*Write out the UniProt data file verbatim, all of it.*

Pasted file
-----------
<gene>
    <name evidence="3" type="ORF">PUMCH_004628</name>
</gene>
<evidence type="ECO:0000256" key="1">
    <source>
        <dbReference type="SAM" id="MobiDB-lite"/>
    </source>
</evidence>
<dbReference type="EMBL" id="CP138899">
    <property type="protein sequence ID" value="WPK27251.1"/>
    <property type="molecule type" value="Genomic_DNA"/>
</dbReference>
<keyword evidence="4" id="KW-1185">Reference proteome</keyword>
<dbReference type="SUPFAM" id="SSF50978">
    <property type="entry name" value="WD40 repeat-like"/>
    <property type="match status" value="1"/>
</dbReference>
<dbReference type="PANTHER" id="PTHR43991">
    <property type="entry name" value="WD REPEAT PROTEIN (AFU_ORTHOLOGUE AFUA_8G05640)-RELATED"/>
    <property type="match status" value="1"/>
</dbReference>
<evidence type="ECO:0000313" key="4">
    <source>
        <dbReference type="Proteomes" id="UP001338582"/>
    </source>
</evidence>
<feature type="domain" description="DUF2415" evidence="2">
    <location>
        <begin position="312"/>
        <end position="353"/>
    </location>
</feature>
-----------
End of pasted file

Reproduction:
<gene>
    <name evidence="3" type="ORF">PUMCH_004628</name>
</gene>
<evidence type="ECO:0000256" key="1">
    <source>
        <dbReference type="SAM" id="MobiDB-lite"/>
    </source>
</evidence>
<dbReference type="EMBL" id="CP138899">
    <property type="protein sequence ID" value="WPK27251.1"/>
    <property type="molecule type" value="Genomic_DNA"/>
</dbReference>
<keyword evidence="4" id="KW-1185">Reference proteome</keyword>
<dbReference type="SUPFAM" id="SSF50978">
    <property type="entry name" value="WD40 repeat-like"/>
    <property type="match status" value="1"/>
</dbReference>
<dbReference type="PANTHER" id="PTHR43991">
    <property type="entry name" value="WD REPEAT PROTEIN (AFU_ORTHOLOGUE AFUA_8G05640)-RELATED"/>
    <property type="match status" value="1"/>
</dbReference>
<evidence type="ECO:0000313" key="4">
    <source>
        <dbReference type="Proteomes" id="UP001338582"/>
    </source>
</evidence>
<feature type="domain" description="DUF2415" evidence="2">
    <location>
        <begin position="312"/>
        <end position="353"/>
    </location>
</feature>